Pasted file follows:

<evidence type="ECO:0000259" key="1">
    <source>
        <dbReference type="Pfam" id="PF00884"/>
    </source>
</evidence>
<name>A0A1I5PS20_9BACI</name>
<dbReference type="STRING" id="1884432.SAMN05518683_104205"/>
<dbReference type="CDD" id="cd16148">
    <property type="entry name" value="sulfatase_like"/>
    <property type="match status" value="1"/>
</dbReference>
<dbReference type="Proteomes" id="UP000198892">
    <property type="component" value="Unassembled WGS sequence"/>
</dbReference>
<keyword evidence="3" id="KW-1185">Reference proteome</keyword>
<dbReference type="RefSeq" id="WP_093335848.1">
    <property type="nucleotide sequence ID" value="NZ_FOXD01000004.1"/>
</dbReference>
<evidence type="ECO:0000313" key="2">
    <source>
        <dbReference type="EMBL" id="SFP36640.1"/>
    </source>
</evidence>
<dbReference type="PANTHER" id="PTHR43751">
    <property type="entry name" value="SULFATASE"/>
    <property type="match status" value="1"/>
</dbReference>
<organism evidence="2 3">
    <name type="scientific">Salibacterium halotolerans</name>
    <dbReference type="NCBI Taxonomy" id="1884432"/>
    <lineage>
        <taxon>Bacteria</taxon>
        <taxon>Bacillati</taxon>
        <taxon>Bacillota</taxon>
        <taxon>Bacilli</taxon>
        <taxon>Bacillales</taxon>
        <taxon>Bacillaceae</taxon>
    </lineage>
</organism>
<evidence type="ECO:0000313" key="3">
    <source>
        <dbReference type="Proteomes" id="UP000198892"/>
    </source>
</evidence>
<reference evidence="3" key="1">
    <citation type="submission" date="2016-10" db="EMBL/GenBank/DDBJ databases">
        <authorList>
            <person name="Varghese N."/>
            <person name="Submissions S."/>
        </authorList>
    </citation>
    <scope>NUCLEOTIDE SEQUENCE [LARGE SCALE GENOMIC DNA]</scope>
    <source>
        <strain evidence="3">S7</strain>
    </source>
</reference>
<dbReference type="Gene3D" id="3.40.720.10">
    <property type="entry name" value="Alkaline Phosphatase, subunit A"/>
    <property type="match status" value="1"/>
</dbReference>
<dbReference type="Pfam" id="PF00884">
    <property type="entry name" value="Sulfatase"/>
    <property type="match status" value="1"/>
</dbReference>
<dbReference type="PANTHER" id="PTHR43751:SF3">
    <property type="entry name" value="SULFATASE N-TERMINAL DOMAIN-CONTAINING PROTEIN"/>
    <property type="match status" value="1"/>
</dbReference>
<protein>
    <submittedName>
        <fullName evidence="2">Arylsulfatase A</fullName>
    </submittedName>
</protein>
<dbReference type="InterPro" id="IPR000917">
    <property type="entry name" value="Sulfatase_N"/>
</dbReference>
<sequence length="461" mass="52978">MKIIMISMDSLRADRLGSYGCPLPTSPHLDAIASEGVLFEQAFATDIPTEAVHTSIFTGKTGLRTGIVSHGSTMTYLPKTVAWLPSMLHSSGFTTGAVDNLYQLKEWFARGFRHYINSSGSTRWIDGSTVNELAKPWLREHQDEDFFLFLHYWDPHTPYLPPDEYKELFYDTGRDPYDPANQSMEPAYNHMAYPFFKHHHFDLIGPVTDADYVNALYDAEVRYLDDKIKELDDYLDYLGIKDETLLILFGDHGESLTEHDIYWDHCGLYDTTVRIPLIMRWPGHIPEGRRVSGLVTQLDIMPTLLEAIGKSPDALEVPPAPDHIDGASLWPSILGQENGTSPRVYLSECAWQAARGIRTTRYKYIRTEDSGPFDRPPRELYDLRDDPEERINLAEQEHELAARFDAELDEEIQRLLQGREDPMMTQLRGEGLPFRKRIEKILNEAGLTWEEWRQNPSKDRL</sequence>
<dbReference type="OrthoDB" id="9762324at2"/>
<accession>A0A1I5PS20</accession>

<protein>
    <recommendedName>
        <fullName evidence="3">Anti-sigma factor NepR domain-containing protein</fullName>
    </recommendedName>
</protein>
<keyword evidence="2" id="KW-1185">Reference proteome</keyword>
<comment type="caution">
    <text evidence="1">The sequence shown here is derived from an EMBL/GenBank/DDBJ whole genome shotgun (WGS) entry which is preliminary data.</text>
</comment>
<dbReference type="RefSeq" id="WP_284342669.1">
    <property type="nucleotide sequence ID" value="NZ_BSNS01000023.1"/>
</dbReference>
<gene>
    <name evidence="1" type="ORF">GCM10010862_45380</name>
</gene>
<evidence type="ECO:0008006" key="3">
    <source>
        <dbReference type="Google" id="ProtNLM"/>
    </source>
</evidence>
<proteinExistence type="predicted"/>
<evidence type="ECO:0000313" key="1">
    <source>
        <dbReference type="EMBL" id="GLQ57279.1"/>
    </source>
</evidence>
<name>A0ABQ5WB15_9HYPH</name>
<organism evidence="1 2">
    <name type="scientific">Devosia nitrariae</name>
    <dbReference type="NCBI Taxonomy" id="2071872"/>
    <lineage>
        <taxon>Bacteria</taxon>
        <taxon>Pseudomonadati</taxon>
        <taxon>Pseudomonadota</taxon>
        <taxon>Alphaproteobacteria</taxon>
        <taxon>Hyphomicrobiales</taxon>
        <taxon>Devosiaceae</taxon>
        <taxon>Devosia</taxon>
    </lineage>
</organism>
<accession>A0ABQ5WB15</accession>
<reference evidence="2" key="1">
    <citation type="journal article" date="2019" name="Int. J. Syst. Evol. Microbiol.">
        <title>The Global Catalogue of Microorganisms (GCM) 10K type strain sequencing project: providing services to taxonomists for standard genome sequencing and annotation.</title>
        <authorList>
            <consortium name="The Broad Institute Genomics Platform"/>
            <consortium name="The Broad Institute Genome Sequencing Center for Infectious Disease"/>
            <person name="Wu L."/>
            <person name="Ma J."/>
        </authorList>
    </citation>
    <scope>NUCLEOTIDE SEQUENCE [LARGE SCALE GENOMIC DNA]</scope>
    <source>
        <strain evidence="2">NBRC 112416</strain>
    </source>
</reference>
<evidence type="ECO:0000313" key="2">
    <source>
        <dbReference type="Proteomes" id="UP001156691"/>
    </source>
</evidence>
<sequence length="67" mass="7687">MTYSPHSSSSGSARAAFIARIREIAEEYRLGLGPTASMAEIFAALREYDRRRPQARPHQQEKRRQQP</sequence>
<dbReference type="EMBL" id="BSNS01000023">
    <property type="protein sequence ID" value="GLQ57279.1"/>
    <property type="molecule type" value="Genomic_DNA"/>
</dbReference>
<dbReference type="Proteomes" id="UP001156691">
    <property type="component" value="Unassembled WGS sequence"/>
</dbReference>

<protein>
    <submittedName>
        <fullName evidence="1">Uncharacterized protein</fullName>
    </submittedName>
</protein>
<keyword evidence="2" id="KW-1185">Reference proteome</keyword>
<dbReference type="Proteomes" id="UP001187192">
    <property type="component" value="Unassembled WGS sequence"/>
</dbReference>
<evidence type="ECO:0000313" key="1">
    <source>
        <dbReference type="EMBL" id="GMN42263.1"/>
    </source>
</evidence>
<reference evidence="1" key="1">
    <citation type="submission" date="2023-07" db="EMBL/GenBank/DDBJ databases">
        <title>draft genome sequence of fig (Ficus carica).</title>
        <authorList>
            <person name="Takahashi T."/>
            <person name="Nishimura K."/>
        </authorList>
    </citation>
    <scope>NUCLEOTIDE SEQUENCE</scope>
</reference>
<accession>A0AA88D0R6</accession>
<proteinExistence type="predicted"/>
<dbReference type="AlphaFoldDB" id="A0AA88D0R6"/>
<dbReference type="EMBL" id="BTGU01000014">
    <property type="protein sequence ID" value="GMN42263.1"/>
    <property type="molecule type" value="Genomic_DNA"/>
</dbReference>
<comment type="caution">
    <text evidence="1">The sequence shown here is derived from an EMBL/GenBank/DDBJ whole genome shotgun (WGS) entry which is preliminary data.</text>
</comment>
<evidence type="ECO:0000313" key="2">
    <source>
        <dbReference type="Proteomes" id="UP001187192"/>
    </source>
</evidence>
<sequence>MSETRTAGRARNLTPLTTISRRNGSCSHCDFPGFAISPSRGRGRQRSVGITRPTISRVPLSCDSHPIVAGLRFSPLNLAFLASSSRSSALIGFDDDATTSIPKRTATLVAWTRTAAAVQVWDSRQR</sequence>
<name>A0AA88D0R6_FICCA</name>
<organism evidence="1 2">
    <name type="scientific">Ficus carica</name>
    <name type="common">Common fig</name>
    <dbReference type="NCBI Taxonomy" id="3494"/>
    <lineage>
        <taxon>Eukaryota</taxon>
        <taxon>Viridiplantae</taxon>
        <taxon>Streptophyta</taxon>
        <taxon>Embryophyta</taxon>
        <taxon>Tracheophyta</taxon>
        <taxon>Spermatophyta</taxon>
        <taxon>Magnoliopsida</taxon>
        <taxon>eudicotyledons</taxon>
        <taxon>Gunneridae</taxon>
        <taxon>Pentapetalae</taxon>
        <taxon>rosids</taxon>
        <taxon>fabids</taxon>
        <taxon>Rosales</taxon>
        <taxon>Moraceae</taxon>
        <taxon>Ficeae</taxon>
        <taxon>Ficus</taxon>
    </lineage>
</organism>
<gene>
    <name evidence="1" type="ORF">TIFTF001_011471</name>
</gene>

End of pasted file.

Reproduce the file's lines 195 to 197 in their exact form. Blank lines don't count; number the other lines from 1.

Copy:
        <taxon>Eukaryota</taxon>
        <taxon>Viridiplantae</taxon>
        <taxon>Streptophyta</taxon>